Monthly Archives: July 2014

Bathe and meditate before making business decisions

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Do you make business decisions at the office? Sure, most of us go to an office to work everyday, but offices are actually not the best place to work, or to make decisions. Hmm! Offices are good places to have meetings and to watch less experienced workers. If we all knew what we were doing and were trustworthy, we could all work at home, couldn’t we! So, when and where do we make our big decisions?

What are meetings good for?
Meetings are good for exchanging ideas, brainstorming, and meeting new people. The ideas bounce between different people and can develop as they go around the table. Some experts say that you shouldn’t have more than seven people at a meeting otherwise it undermines the efficiency of the meeting. Other experts say that meetings are usually an inefficient use of time and should be kept to a minimum. I can’t advise on that, but there are many blog articles on the topic! Meetings are good for what they are good for. After you have attained the benefit of the meeting, adjourn it and go back to work!

Sleep on it
But, for the actual decision, sometimes it is good to sleep on it. For complicated decisions, we need to be in a more spiritually pure frame of mind. Taking a bath and meditating before attempting to tackle a hard decision is a good idea. Late at night when it is hopefully quiet and there are few if any distractions might be the time to make that decision.

Thinking while walking & talking?
But, there’s more! I have made the best decisions of my life while talking on the phone during my daily walk. The best artists, musicians and philosophers often are reclusive people who take long walks — at least historically this is a true fact. I often talk to my psychic while I’m walking. He can sometimes give great answers to my questions. But, sometimes, I answer my own questions just by talking to him. Perhaps I’m subconsciously absorbing his thinking abilities, or perhaps, by talking about the issues even to my cat, the answer would come to me because I’m stimulating my own mind!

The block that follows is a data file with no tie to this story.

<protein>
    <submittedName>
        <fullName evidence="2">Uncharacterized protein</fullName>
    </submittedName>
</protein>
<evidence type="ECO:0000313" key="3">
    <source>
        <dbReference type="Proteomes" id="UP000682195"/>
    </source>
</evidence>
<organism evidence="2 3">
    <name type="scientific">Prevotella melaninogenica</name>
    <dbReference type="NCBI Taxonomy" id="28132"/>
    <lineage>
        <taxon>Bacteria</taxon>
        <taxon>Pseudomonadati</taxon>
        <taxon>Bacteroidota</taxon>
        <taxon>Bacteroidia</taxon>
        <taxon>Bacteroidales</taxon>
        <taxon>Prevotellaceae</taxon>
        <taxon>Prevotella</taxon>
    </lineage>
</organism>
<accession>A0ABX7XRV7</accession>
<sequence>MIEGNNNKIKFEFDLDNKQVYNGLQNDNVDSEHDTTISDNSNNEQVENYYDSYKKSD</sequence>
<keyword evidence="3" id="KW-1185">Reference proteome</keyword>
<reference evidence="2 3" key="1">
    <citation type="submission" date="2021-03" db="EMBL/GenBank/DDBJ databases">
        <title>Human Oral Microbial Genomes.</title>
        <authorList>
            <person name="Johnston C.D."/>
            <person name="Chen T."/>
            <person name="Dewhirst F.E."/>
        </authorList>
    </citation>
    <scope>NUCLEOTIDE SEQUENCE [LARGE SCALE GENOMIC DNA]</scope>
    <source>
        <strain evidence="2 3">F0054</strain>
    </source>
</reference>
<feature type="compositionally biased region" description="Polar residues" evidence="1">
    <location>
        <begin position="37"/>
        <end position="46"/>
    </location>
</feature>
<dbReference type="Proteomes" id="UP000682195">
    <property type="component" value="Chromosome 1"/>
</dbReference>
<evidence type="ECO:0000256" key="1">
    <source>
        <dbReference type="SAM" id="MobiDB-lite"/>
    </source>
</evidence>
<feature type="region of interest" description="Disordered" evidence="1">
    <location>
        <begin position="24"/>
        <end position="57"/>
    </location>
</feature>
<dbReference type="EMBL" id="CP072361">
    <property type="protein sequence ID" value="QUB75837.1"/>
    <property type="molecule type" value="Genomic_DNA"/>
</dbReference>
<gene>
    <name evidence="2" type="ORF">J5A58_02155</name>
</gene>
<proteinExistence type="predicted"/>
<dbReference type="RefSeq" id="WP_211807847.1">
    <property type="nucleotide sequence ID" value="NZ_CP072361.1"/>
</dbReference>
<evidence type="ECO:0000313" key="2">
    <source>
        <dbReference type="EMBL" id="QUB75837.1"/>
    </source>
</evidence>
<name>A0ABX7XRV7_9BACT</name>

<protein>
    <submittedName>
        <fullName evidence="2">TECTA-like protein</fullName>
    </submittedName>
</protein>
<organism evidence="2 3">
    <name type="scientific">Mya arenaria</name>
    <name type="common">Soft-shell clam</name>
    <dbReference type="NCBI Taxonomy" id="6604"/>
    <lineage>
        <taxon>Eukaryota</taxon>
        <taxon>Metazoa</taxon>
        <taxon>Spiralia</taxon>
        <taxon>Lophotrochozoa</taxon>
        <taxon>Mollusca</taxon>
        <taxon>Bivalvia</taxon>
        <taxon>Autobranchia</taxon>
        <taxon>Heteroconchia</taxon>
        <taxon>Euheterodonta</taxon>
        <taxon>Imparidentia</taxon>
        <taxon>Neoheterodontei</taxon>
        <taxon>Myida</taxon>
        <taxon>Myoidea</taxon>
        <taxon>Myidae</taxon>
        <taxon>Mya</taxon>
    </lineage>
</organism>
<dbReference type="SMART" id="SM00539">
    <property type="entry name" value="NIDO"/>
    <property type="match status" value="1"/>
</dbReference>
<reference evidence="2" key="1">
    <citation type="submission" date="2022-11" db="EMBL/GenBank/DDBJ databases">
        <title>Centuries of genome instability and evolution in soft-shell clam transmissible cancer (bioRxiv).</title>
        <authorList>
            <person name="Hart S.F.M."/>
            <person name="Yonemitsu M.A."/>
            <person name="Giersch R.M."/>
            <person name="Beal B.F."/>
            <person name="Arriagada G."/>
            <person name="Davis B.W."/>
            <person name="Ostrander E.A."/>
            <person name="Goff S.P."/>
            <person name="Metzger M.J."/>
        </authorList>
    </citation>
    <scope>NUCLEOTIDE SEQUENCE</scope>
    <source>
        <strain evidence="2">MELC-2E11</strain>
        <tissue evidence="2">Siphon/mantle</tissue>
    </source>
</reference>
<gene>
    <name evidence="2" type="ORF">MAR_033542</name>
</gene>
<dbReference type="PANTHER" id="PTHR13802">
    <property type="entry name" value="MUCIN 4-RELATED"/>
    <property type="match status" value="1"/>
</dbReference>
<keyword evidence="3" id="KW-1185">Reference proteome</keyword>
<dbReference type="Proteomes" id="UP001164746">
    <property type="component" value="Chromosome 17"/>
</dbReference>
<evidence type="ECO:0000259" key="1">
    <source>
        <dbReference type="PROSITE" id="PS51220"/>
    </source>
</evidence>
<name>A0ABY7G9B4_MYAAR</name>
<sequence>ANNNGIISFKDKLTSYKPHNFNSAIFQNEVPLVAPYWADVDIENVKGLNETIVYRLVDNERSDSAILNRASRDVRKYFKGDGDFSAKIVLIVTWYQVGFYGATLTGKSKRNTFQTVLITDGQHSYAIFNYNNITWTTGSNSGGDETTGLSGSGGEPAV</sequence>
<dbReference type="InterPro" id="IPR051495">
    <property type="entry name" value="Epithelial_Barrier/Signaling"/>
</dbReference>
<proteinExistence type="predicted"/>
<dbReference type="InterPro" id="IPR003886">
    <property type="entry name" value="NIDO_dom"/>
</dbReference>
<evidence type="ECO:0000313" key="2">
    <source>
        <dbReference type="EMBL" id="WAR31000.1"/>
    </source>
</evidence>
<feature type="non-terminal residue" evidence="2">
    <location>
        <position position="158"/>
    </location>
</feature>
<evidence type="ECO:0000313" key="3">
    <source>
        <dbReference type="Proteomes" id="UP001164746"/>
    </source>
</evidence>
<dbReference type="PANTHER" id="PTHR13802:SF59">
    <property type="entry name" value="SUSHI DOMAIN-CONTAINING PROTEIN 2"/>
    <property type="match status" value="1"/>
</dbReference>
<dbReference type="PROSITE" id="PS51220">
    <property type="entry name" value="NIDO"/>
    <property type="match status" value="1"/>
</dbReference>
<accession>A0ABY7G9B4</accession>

A final thought!
This might sound bizarre, and it is. I was in line for some pasta in my neighborhood. There is a place that has been in business since 1963 believe it or not. They are very inexpensive and often have a very long line for their pasta, vegetables, chicken, shrimp, and other specialties. I was upset that I was going to waste so much time in line. But, then I whipped out my i-phone and started writing notes in the notes section. I came up with thirteen really interesting blog ideas in only twenty minutes. Maybe I should have pasta more often!

Should your company have a pre-hiring training program?

Categories: Hiring & Firing | Tagged , , , | Leave a comment

You can’t really hire someone based on an interview. Some people are good talkers, but bad workers or vice versa. Talk is cheap, and I really don’t want to hear how well someone talks unless they are going to do call center work. You can test prospective employees out on various projects — that is a good idea. But, what about a training program?

Most people are below standard in what you want to hire them to do. Selecting the best of a pool of below standard people might not be an ideal solution for your company’s hiring needs. It might make sense to put them through some training, and then evaluate them.

Additionally, having a training program allows you to see if people stick with you when you are being demanding on them. It also lets you see if they are capable of taking instruction or learning. Third, you can see if they have a bad attitude before you hire them. Ability is only one metric in hiring people, these other metrics are equally important.

Large companies often spend tremendous amounts of money on analysts to assess the value of their employees. You need to know how good someone is, so you know exactly how much salary to offer them. You can’t really tell that if you just hire them on some basic preliminary tests. Knowing how they learn and if they stick around gives you more data to assess their value to your company.

10 ways to get more clients for your call center

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We have written many blog entries on how to get clients for your call center. This entry will just summarize some of the better ways that work.

(1) Web Site